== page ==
Warning: Though I don’t believe this review contains spoilers, it was almost impossible to write it without posing some possible hints. I’ve done my best to offer no answers, but if you’re spoiler adverse, I cannot guarantee you won’t posit answers that may have some truth to them. That said, the novella plays on this aspect of our natures, so your proposed answers may just as easily be false.
This novella is very dark. It looks at the extremes of groups who enforce strict covenants on their members with harsh penalties. However, they are not allowed to apply a death penalty. That’s where the Death Circus comes in. It’s an organization designed to dispose of those unable to be dealt with inside the group, and must guarantee the death of any they take.
The Longview is working within the system for its own aims (or rather its owner’s aims) which are kept hidden from everyone and so a matter for speculation rather than knowledge. That things are not what they appear to be is hinted at throughout the story, leaving the reader to make their own guesses as to whether things are as dark and harsh as they seem. This is an odd way to add an element of hope, especially since, until you reach the end, there’s no way to know if your guesses have even a measure of truth or if the hope is a misguided attempt at lightening the darkness, and I’m not going to tell you which way it goes.
It is the last that is the strength of the novella. The reader is not alone in seeking hope and purpose in the darkness. Enter the Death Circus focuses around Kagen, a man rescued from the very circumstances he now enables as a crewmember of a death circus ship. He’s driven to work his way up through the ranks as fast as he can, to prove himself worthy of captaining the ship someday. He wants to leave his past behind, but cannot, and tries to educate new crew members in the truth of what they are involved in so they can understand what it is they do. It’s a harsh double standard where he’s unhappy with what he does but it’s the best of the worst options, the worst being his own death.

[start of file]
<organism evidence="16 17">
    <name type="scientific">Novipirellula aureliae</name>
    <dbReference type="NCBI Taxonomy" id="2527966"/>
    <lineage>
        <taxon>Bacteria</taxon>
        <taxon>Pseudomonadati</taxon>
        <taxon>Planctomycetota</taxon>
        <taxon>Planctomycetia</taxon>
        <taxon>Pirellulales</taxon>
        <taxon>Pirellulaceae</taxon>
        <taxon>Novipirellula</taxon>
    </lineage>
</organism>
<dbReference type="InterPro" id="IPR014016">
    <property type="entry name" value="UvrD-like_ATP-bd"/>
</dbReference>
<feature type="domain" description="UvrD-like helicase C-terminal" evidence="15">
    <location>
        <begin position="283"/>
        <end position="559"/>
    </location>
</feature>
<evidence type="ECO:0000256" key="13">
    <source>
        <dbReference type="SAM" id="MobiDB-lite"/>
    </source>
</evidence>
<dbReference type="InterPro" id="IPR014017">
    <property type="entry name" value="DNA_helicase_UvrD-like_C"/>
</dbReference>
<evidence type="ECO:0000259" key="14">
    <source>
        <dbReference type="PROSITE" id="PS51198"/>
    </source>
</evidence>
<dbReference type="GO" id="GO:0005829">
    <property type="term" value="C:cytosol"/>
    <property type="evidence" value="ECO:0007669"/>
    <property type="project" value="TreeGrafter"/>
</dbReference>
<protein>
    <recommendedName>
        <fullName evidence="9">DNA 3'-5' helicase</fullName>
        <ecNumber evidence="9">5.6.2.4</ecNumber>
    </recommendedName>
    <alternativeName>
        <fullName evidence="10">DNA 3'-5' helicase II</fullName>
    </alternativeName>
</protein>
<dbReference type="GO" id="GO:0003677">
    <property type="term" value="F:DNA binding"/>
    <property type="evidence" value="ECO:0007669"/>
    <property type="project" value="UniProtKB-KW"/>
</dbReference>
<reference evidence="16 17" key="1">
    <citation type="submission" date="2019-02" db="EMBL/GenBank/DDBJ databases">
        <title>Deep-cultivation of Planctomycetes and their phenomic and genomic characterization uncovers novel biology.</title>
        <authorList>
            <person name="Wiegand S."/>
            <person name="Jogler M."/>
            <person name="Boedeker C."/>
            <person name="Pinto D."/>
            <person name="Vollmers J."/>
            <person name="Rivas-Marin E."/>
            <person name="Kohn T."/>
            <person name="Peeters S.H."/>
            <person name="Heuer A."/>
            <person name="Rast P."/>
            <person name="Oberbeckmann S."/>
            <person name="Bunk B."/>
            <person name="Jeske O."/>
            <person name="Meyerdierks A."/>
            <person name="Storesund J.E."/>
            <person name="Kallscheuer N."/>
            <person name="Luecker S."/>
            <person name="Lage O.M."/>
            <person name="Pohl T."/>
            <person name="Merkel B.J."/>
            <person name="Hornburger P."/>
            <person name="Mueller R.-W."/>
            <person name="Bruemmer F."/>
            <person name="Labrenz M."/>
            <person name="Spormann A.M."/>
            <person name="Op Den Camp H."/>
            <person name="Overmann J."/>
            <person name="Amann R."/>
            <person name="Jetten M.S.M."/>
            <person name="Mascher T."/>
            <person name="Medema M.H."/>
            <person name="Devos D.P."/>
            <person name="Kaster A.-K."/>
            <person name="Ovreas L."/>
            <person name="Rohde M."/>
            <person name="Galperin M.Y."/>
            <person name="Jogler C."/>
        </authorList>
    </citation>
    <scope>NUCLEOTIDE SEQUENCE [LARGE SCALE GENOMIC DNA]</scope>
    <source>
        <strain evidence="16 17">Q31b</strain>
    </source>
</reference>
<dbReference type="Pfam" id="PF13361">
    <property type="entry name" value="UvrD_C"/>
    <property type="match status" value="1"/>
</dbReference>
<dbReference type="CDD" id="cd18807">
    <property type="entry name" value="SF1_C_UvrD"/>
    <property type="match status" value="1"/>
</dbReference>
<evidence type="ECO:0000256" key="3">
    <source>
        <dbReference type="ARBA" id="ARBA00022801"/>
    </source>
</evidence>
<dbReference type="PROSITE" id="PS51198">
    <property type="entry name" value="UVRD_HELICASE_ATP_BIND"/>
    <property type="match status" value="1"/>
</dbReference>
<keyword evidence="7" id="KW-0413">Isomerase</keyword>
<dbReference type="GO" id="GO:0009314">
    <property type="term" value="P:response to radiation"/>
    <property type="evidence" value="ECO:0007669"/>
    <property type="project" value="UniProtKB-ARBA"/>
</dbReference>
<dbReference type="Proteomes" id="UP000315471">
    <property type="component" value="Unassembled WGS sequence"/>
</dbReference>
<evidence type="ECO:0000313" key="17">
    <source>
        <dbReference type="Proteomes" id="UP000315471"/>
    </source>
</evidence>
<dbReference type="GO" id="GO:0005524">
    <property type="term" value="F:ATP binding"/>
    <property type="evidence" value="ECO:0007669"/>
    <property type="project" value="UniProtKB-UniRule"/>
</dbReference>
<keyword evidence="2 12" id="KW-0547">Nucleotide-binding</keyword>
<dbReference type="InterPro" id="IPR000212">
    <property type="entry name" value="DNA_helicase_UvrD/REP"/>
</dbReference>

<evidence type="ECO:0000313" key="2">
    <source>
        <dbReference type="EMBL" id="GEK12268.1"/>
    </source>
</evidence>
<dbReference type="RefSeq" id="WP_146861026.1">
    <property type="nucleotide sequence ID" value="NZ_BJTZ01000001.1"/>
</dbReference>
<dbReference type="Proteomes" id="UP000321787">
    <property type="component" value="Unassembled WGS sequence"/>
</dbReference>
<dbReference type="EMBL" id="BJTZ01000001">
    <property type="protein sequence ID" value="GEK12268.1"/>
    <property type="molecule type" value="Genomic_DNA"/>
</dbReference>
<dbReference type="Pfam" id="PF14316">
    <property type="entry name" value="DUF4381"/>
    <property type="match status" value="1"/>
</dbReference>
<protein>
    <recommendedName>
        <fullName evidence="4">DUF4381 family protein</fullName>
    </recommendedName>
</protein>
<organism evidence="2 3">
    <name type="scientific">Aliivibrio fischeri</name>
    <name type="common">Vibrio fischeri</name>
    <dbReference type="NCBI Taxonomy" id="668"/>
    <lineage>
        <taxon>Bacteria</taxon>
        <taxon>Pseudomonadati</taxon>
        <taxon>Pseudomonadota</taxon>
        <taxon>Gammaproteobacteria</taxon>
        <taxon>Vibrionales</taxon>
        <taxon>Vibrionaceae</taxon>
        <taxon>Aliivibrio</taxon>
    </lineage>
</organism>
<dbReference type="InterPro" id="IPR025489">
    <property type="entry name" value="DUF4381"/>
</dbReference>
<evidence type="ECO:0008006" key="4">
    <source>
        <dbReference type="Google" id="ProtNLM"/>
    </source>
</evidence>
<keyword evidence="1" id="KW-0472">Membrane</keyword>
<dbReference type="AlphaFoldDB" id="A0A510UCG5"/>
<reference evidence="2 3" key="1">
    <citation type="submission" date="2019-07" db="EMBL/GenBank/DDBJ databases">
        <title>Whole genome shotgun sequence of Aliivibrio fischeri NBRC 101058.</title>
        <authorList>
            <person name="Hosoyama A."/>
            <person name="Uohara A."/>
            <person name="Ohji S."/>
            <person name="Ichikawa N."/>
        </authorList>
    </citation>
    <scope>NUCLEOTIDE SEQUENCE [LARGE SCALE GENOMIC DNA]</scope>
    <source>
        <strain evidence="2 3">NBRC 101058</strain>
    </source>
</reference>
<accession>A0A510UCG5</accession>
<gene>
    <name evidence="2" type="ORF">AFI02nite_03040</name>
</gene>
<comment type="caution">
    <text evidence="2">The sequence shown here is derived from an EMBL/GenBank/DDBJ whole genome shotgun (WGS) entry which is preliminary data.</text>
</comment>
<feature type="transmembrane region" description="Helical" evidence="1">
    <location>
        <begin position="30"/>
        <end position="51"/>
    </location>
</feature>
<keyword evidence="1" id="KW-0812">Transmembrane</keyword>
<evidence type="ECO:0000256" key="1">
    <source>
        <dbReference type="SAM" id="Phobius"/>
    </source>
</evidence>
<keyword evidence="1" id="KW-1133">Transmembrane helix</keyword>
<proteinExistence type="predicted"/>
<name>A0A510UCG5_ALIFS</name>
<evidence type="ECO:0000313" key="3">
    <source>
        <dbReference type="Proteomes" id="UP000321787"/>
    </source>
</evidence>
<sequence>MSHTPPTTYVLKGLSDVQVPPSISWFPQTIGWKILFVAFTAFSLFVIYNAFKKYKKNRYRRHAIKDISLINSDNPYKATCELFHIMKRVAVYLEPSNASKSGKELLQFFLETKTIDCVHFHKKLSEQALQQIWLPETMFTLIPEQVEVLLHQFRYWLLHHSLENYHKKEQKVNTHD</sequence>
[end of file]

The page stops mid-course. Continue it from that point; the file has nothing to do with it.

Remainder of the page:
This is clearly the beginning of a series (the “Episode 1” is another clue). Not all the story lines brought into play are resolved in this piece, but that’s the way of things with a series. As an introduction to this side of Cadence Drake’s universe, and a story with feelers out to future tales, the novella serves its purpose while also raising interesting questions about just what the goals of this ship and its owner are. It’s a harsh vision of the lengths people will go to to control others, but offers insights into what individuals like Kagen can and will do to undermine that control, bringing light, in a small way, into darkness through building awareness.
I enjoyed how this novella made me question the assumptions that lay behind it and see uncomfortable parallels with our own world. It is most definitely a thinking work. My only quibble is that it was very much a piece of a greater whole, and so some aspects that seemed important will most likely come into play much later. That’s not to say there isn’t a full and complete story. There is. It’s just not necessarily the one you think it will be.